Introducing F#

F# is a multiparadigm programming language built on .NET, meaning that it supports several different styles of programming natively.

I’ll spare you the history of the language and instead just go over the big bullets:

• F# supports functional programming, which is a style of programming that emphasizes what a program should do, not explicitly how the program should work.

F# is included as part of Visual Studio 2010. This includes the F# compiler and project system, and contains all the features like syntax highlighting and IntelliSense that you would expect.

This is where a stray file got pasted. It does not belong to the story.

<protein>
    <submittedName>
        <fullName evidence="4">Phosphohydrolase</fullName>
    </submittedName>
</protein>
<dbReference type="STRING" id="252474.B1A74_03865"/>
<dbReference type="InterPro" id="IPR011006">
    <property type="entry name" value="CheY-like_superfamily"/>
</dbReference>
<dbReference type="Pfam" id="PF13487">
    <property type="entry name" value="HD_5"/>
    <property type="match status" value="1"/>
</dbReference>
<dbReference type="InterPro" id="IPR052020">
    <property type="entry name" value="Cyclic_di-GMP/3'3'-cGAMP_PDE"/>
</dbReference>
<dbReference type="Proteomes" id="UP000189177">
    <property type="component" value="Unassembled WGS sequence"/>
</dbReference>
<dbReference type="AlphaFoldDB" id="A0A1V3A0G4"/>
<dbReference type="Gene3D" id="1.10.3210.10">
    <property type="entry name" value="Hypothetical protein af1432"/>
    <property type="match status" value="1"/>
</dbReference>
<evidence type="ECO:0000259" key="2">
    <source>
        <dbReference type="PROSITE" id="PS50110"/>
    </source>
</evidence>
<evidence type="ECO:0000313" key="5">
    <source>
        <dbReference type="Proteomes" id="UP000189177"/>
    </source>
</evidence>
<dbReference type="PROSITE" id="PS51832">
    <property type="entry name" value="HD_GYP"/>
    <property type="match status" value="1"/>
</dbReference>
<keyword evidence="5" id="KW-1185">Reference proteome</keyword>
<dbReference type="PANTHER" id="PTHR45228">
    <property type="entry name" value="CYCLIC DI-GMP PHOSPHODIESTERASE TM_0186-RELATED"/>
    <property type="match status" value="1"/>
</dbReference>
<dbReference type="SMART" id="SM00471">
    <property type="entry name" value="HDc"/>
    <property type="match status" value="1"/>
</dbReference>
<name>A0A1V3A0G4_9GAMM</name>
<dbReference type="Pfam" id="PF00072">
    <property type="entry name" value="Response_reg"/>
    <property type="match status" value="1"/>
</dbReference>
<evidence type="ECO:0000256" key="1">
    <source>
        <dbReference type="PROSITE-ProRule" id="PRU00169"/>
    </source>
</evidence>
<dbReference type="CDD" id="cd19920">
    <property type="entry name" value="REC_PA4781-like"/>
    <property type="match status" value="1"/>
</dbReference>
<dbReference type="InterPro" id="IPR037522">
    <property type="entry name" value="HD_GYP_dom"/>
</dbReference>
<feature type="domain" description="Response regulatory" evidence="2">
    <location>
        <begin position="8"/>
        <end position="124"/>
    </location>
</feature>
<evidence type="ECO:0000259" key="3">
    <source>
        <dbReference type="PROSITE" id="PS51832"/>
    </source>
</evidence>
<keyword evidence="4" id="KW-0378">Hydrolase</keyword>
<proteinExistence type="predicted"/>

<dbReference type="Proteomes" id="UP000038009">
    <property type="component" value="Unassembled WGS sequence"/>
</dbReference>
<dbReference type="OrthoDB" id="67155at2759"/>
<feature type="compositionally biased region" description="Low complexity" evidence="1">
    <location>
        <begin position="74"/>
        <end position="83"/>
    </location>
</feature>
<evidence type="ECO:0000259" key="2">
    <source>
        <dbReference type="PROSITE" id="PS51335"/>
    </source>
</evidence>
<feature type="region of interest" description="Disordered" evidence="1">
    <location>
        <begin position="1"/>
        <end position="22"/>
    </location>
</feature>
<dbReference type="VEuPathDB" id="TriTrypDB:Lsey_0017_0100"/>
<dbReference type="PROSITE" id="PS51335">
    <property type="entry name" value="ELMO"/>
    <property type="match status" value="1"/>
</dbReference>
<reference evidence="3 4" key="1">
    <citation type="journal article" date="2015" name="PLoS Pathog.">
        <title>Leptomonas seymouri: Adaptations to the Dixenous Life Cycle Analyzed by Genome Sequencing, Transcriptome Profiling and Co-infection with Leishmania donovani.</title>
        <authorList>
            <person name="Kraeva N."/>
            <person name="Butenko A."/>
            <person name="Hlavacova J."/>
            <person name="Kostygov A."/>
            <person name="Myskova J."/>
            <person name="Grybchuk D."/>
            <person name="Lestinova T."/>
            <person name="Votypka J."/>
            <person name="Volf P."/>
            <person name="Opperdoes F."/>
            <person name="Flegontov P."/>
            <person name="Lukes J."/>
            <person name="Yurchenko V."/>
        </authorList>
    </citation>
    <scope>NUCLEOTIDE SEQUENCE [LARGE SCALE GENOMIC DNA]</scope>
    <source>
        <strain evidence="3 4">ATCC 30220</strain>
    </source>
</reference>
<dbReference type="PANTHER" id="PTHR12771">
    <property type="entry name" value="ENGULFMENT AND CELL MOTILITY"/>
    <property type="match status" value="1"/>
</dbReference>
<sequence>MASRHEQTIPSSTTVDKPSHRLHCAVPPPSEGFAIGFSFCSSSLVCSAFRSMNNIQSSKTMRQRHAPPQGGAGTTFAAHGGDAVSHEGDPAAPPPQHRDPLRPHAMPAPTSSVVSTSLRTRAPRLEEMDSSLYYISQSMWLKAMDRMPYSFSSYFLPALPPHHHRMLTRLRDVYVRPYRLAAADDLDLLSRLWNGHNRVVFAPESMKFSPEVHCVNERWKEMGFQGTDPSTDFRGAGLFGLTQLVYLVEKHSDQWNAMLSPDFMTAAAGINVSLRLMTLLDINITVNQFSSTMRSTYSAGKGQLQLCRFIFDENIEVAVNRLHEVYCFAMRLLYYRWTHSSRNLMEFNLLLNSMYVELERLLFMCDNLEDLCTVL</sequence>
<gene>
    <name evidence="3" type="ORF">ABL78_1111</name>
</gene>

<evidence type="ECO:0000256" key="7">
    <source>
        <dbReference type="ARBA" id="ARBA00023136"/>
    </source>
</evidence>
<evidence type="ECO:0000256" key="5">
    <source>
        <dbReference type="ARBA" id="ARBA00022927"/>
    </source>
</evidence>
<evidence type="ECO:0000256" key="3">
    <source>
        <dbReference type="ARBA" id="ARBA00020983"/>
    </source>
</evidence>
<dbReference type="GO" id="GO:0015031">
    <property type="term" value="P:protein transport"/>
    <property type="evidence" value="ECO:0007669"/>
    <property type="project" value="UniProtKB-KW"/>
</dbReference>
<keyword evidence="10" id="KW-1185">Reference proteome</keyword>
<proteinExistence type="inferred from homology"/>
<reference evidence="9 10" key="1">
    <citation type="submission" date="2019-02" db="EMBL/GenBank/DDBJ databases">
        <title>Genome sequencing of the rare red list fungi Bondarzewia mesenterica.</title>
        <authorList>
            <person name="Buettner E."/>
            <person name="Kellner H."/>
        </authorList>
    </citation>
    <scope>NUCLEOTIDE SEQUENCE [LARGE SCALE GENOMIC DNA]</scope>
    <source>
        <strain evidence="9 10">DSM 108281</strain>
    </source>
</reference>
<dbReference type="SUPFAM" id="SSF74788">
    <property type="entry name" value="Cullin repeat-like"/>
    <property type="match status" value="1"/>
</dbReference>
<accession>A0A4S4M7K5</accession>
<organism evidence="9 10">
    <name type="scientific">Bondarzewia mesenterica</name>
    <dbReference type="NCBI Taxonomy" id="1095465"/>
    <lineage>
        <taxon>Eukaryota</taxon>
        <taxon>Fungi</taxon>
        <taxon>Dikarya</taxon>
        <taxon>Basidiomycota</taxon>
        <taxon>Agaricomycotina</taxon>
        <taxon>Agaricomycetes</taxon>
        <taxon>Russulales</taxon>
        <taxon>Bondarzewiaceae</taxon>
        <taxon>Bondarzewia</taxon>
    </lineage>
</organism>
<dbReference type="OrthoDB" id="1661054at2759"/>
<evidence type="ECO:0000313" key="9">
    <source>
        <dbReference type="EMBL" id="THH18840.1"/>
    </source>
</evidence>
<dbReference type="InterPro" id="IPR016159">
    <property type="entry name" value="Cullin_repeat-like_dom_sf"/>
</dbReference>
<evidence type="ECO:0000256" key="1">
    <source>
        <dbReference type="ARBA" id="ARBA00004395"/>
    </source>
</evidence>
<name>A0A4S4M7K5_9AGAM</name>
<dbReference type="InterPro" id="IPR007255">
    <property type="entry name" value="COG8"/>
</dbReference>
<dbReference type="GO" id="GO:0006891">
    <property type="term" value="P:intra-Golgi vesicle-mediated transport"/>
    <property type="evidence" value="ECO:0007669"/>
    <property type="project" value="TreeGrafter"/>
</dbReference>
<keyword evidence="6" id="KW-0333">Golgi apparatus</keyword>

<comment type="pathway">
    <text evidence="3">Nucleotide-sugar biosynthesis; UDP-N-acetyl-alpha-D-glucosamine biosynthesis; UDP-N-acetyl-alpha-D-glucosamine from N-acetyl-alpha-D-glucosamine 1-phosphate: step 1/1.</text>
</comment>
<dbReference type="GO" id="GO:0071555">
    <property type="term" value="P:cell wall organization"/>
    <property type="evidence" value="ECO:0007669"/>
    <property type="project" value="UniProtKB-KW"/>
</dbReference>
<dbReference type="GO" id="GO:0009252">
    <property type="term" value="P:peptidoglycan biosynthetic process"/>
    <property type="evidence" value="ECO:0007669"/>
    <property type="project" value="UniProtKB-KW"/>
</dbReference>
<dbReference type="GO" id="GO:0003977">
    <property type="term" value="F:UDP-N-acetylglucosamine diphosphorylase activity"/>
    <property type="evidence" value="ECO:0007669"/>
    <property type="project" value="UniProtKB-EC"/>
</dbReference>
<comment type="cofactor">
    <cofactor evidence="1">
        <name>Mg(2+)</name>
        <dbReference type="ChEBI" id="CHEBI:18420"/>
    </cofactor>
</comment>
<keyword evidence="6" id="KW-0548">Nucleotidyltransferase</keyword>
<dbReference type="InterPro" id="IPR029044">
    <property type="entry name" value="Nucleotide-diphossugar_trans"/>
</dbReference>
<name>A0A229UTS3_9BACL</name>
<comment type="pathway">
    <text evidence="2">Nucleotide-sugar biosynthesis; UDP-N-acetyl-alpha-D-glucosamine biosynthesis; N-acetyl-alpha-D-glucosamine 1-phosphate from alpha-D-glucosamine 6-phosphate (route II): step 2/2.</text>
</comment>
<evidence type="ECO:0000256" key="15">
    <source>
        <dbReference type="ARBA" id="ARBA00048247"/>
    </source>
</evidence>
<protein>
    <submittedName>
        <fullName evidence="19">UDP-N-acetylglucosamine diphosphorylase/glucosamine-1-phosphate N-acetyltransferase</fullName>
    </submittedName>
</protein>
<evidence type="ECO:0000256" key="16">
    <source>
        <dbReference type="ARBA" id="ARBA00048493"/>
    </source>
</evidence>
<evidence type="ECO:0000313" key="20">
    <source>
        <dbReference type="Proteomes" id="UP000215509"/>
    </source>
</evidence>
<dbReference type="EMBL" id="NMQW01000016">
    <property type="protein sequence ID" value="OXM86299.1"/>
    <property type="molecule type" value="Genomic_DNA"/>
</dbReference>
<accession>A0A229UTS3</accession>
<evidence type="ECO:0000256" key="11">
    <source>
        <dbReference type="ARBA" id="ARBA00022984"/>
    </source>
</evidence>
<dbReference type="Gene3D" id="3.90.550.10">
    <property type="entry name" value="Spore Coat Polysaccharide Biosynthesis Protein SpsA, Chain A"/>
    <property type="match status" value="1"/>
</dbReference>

• F# supports object-oriented programming. In F#, you can abstract code into classes and objects, enabling you to simplify your code.

• F# supports imperative programming. In F# you can modify the contents of memory, read and write files, send data over the network, and so on.

• F# is statically typed. Being statically typed means that type information is known at compile time, leading to type-safe code. F# won’t allow you to put a square peg into a round hole.

• F# is a .NET language. It runs on the Common Language Infrastructure (CLI) and so it gets things like garbage collection (memory management) and powerful class libraries for free. F# also supports all .NET concepts natively, such as delegates, enumerations, structures, P/Invoke, and so on.

Getting to Know F#

HelloWorld.fs with the following text:
// HelloWorld.fs

printfn “Hello, World”